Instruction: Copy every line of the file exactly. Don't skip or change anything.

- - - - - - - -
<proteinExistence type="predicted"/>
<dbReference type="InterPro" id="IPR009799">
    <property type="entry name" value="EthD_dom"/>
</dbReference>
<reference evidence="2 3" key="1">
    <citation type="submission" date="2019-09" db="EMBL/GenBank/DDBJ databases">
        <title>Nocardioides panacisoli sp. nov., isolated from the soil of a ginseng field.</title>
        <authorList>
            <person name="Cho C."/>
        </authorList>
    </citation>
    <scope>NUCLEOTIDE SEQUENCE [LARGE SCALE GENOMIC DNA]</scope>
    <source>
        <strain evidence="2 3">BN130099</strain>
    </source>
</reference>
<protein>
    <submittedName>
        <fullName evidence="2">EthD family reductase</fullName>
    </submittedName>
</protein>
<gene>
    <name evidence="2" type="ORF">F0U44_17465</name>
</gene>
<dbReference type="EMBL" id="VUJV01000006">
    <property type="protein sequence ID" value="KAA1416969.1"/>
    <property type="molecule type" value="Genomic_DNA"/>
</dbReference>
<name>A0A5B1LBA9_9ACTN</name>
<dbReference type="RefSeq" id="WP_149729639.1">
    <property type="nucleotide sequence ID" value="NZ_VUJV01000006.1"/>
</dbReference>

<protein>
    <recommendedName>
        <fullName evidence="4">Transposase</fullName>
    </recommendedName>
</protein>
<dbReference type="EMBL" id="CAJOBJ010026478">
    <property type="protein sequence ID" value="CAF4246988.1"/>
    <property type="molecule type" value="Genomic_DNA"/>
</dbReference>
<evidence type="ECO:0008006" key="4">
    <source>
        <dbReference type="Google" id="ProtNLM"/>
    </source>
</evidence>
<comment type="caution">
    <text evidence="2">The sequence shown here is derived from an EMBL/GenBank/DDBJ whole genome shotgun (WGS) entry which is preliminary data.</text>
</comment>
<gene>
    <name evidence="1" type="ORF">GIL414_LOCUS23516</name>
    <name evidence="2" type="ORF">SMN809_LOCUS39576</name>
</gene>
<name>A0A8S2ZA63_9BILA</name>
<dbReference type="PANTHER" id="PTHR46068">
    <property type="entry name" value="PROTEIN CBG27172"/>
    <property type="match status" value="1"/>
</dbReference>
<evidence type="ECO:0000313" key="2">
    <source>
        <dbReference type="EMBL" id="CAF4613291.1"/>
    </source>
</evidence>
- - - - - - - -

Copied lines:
<proteinExistence type="predicted"/>
<dbReference type="InterPro" id="IPR009799">
    <property type="entry name" value="EthD_dom"/>
</dbReference>
<reference evidence="2 3" key="1">
    <citation type="submission" date="2019-09" db="EMBL/GenBank/DDBJ databases">
        <title>Nocardioides panacisoli sp. nov., isolated from the soil of a ginseng field.</title>
        <authorList>
            <person name="Cho C."/>
        </authorList>
    </citation>
    <scope>NUCLEOTIDE SEQUENCE [LARGE SCALE GENOMIC DNA]</scope>
    <source>
        <strain evidence="2 3">BN130099</strain>
    </source>
</reference>
<protein>
    <submittedName>
        <fullName evidence="2">EthD family reductase</fullName>
    </submittedName>
</protein>
<gene>
    <name evidence="2" type="ORF">F0U44_17465</name>
</gene>
<dbReference type="EMBL" id="VUJV01000006">
    <property type="protein sequence ID" value="KAA1416969.1"/>
    <property type="molecule type" value="Genomic_DNA"/>
</dbReference>
<name>A0A5B1LBA9_9ACTN</name>
<dbReference type="RefSeq" id="WP_149729639.1">
    <property type="nucleotide sequence ID" value="NZ_VUJV01000006.1"/>
</dbReference>

<protein>
    <recommendedName>
        <fullName evidence="4">Transposase</fullName>
    </recommendedName>
</protein>
<dbReference type="EMBL" id="CAJOBJ010026478">
    <property type="protein sequence ID" value="CAF4246988.1"/>
    <property type="molecule type" value="Genomic_DNA"/>
</dbReference>
<evidence type="ECO:0008006" key="4">
    <source>
        <dbReference type="Google" id="ProtNLM"/>
    </source>
</evidence>
<comment type="caution">
    <text evidence="2">The sequence shown here is derived from an EMBL/GenBank/DDBJ whole genome shotgun (WGS) entry which is preliminary data.</text>
</comment>
<gene>
    <name evidence="1" type="ORF">GIL414_LOCUS23516</name>
    <name evidence="2" type="ORF">SMN809_LOCUS39576</name>
</gene>
<name>A0A8S2ZA63_9BILA</name>
<dbReference type="PANTHER" id="PTHR46068">
    <property type="entry name" value="PROTEIN CBG27172"/>
    <property type="match status" value="1"/>
</dbReference>
<evidence type="ECO:0000313" key="2">
    <source>
        <dbReference type="EMBL" id="CAF4613291.1"/>
    </source>
</evidence>